4)  Your HSIA service needs to provide support for a VPN (Virtual Private Network) so that guests will be able to connect with their end-use home servers with confidence that security features are in place.
5)  Ritz-Carlton has developed a concept called "Technology Butler" whereby trained employees are available 24/7 to provide technological assistance to guests on various computer and Internet access needs.  Other hotels and motels have or will most likely follow this service trend since guests will have questions about wired and/or wireless services provided in the hotel or motel and how to access the Internet.  It is very important that a written procedure be created setting forth the rules for employees to follow when approached with a guest’s computer needs request.  Although not exhaustive of all procedures, such written procedures need to include, at a minimum:
  • Untrained employees should never attempt to help a guest with his or her computer needs. 
  • Those employees who are trained to assist guests with technological needs should never personally touch the computer keyboard without the consent of the guest.
  • The trained employee should keep the guest informed of every change to the computer settings or documents that will be made.  Constant communication with the guest is essential.
  • All employees assisting the guest with his/her computer needs must find out what the guest has already attempted to do up until the time that the trained employee begins to provide assistance.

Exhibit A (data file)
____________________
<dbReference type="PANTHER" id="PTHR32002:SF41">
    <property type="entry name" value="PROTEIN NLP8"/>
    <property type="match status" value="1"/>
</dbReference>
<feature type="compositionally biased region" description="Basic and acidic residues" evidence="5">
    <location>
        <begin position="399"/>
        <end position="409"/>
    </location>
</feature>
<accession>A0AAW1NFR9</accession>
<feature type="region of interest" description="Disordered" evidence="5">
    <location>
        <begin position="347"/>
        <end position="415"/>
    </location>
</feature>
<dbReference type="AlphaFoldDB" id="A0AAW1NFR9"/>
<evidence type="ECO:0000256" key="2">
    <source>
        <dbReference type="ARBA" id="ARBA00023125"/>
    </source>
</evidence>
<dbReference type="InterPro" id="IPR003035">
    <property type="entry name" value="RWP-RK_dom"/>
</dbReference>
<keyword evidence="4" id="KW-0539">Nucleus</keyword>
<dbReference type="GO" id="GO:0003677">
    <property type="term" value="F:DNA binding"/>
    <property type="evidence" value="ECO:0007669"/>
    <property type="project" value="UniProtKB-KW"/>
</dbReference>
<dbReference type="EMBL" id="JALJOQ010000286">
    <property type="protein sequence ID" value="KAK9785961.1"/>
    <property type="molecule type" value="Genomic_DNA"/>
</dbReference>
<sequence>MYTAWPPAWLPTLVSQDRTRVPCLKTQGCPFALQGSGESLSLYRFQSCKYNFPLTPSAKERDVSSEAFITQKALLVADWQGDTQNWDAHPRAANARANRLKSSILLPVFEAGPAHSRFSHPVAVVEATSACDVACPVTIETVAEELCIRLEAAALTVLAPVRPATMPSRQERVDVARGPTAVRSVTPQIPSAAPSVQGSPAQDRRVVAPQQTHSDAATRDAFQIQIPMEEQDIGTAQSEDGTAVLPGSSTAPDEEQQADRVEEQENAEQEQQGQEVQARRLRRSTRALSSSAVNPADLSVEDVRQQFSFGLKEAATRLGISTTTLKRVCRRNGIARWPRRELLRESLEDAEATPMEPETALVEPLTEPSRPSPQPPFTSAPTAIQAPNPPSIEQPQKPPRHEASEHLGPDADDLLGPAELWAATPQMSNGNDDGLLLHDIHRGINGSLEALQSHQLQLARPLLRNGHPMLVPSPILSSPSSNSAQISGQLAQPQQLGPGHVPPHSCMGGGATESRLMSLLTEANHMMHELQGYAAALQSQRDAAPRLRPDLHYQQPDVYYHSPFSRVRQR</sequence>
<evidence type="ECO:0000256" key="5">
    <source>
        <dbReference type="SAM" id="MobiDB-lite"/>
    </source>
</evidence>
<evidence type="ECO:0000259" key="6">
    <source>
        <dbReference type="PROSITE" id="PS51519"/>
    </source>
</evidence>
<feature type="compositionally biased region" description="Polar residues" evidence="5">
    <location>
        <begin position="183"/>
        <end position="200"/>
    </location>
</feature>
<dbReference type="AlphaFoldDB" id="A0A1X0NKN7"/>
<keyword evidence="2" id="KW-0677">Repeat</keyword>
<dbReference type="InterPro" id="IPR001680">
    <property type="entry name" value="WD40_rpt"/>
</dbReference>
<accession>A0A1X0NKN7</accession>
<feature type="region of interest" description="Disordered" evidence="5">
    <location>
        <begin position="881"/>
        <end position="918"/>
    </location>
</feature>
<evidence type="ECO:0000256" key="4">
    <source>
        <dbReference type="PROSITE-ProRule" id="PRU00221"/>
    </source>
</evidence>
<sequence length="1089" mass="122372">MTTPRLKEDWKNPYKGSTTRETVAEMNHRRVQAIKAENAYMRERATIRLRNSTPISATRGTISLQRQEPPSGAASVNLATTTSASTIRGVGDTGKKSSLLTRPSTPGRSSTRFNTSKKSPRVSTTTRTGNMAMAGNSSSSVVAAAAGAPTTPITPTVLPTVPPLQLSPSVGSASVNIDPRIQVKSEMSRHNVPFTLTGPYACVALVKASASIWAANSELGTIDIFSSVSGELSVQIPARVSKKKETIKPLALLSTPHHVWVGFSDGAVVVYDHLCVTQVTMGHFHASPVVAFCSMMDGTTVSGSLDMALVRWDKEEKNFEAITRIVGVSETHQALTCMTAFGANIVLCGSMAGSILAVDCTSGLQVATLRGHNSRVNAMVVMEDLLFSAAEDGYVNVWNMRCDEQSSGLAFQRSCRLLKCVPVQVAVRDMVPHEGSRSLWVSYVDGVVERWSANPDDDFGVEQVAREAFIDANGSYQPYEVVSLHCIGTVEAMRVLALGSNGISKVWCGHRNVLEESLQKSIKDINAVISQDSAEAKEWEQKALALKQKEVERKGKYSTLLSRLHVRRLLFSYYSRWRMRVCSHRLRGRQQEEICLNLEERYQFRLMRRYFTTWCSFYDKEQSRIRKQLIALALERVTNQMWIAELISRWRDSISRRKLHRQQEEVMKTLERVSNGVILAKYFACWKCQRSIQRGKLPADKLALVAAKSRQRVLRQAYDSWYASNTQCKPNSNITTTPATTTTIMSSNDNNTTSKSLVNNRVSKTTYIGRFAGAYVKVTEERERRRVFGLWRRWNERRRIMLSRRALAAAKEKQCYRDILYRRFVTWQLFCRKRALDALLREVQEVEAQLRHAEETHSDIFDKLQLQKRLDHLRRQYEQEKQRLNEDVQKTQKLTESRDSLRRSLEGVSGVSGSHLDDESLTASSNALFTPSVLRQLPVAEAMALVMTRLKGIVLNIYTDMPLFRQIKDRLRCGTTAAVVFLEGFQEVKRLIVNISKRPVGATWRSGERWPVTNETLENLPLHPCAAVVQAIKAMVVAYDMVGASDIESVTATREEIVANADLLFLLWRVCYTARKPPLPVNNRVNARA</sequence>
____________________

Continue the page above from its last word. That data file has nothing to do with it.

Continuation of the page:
• If the employee does not know how to solve the problem, he/she needs to call for assistance.  No employee should attempt to do something on a guest’s computer that they wouldn’t do to their own computer. One simple error could be a very expensive one for your property.
  • When possible, remind guests that wireless systems are not secure.  Only non-critical email and basic Internet surfing should be accessed. 
  • Trained employees need to remind guests not to make any Internet purchases or do anything that could expose them to liability or potential identity theft, such as checking bank records or credit card statements, on wireless systems.  The guest needs to know that a nearby hacker, who the property cannot control, may intercept his or her password and steal personal information of the guest. 
  • Be prepared to answer questions about whether the Internet sites visited by guests will be recorded somewhere on the hotel’s computer system.
  • Keep a detailed written log of all guest computer service requests including the date and time of a request, the guest’s name, room number, specific request for assistance, action taken and the follow up with the guest.
As more hotels and motels begin to provide, and continue to provide, HSIA systems for their guests, technology will advance and ultimately enable HSIA systems to be more secure.  Meanwhile, take these steps to place your property in a much better legal position in the event something goes wrong.

Diana S. Barber, Esq., former vice president/associate general counsel for The Ritz-Carlton Hotel Company is the founder of LodgeLaw, A Division of Barber Law Associates, a law firm specializing in hospitality law.  She also teaches at Cecil B. Day Hospitality School at Georgia State University and is a member of Georgia Hospitality & Travel Association.  For more information, Ms. Barber can be reached at (770) 813-9363 or

 Diana S. Barber, Esq. 
LodgeLaw, P.C. 
5925 Masters Club Drive 
Suwanee, GA  30024
(770) 813-9363
Also See: How to Safeguard Your Guests from Being the Next Identity Theft Victims / Diana S. Barber / February 2004
LodgeLaw, P.C., a Hospitality Specialty Law Firm, To Open in Northeast Atlanta; Firm President is former Ritz-Carlton Vice President and Associate General Counsel / June 2003